custom technical format for publication”

and then later it says:-

“A submission manuscript format might use 12pt Times New Roman
on all unstyled text, but if you have a “Body” style applied to everything using
your favourite 16pt sans writing font—guess what, the compiler is going to defer
to your demands and you’ll never see Times New Roman.
So that is the first principle to understand: with Scrivener, styles are for excep-
tional cases in which we definitely want the text to look a certain way!”

So, I am allowed no control at all on how my screen manuscript looks - It’s all decided by Scrivener and I’m stuck with it until I compile it?

Guess what - I HATE the default formatting! :frowning:

so do I have to go and find myself a better text editor? Any suggestions?

That says exactly what I told you earlier.

You have total and complete control.

When compiling, styled text is exempted of the compile format’s section layout’s formatting.
Thus respecting styled text as being intended to look different than the rest of your body text.
To tweak styled text, do as per my previous screenshot, in the Styles tab of your compile format.
Or, tweak it in the editor, and redefine your style from a selection of that tweaked paragraph.

Default formatting is otherwise adjusted in

I suppose that if you don’t have the patience to learn how to use this one, it can be a solution.
But, better ? – That would be highly debatable.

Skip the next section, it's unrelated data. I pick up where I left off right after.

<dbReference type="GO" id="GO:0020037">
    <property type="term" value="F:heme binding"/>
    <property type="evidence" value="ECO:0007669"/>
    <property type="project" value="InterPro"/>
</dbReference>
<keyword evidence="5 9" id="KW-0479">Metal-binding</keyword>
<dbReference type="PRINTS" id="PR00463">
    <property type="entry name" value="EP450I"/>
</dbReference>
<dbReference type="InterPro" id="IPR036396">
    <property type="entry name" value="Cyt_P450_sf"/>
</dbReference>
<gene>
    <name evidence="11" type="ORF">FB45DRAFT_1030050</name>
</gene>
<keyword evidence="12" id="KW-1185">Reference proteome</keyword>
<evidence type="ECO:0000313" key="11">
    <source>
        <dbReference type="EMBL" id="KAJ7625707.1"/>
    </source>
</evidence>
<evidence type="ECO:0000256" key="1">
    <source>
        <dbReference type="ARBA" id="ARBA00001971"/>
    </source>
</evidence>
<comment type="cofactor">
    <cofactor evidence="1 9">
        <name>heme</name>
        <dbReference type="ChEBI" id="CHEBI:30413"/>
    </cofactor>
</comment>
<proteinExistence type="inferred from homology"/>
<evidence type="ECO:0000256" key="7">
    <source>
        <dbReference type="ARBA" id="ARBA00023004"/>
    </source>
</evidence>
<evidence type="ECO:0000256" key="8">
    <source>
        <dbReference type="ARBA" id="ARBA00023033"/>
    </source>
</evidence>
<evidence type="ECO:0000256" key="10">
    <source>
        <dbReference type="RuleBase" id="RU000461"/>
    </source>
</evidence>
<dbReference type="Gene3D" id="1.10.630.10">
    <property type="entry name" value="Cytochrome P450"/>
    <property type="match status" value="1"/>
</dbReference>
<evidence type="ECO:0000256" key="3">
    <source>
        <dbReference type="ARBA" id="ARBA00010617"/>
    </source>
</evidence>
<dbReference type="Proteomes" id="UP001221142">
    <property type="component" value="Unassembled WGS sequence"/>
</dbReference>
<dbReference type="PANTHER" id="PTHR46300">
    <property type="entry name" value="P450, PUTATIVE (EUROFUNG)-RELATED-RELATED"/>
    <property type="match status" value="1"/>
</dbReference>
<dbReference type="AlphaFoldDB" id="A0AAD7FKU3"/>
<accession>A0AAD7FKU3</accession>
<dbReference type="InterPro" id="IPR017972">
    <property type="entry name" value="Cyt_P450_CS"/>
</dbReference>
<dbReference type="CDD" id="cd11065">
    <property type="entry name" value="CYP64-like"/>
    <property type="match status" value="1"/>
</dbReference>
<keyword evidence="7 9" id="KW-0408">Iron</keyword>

If I’m following your directions incorrectly then please give me a step by step guide. I added the style in the Compile STYLEs section,

I assigned it to the the layout
text compile

This is how it looks on screen:

This is how it looks in the preview:

This is how it looks in the output file:
text out

Don’t assign your style to a layout. (Layout is kind of left unused anyways as far as formatting goes, as per you styling everything.)
Tweak your style at the bottom of the Styles panel.

Make sure you tweak the right one, it was pointless to add them all; you only need a style to be in the list if you want to further tweak it.
If it already looks (on screen) the way you want it to, leave it out.

I only added the one (highlighted), the rest are there by default.

sorry, leave what out?

Nevermind then.

Just tweak your A-standard style to look the way you want it to, at the bottom of the Styles panel.
That should be all there is to it.

If that style already looks the way you want it to (on screen), then just remove it from the styles list in the top part of the Styles panel.

In other words, the Styles panel allows you to “hack” your style(s). If it is not needed, simply leave them (or it) out of the list.

Sorry about the rigmarole, but at least we got there in the end. Thanks for baring with me. :slight_smile:

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And they lived happily ever after.
. . . . . . . . . . .

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I would not recommend Scrivener 3, without including the adjective ‘quirky’.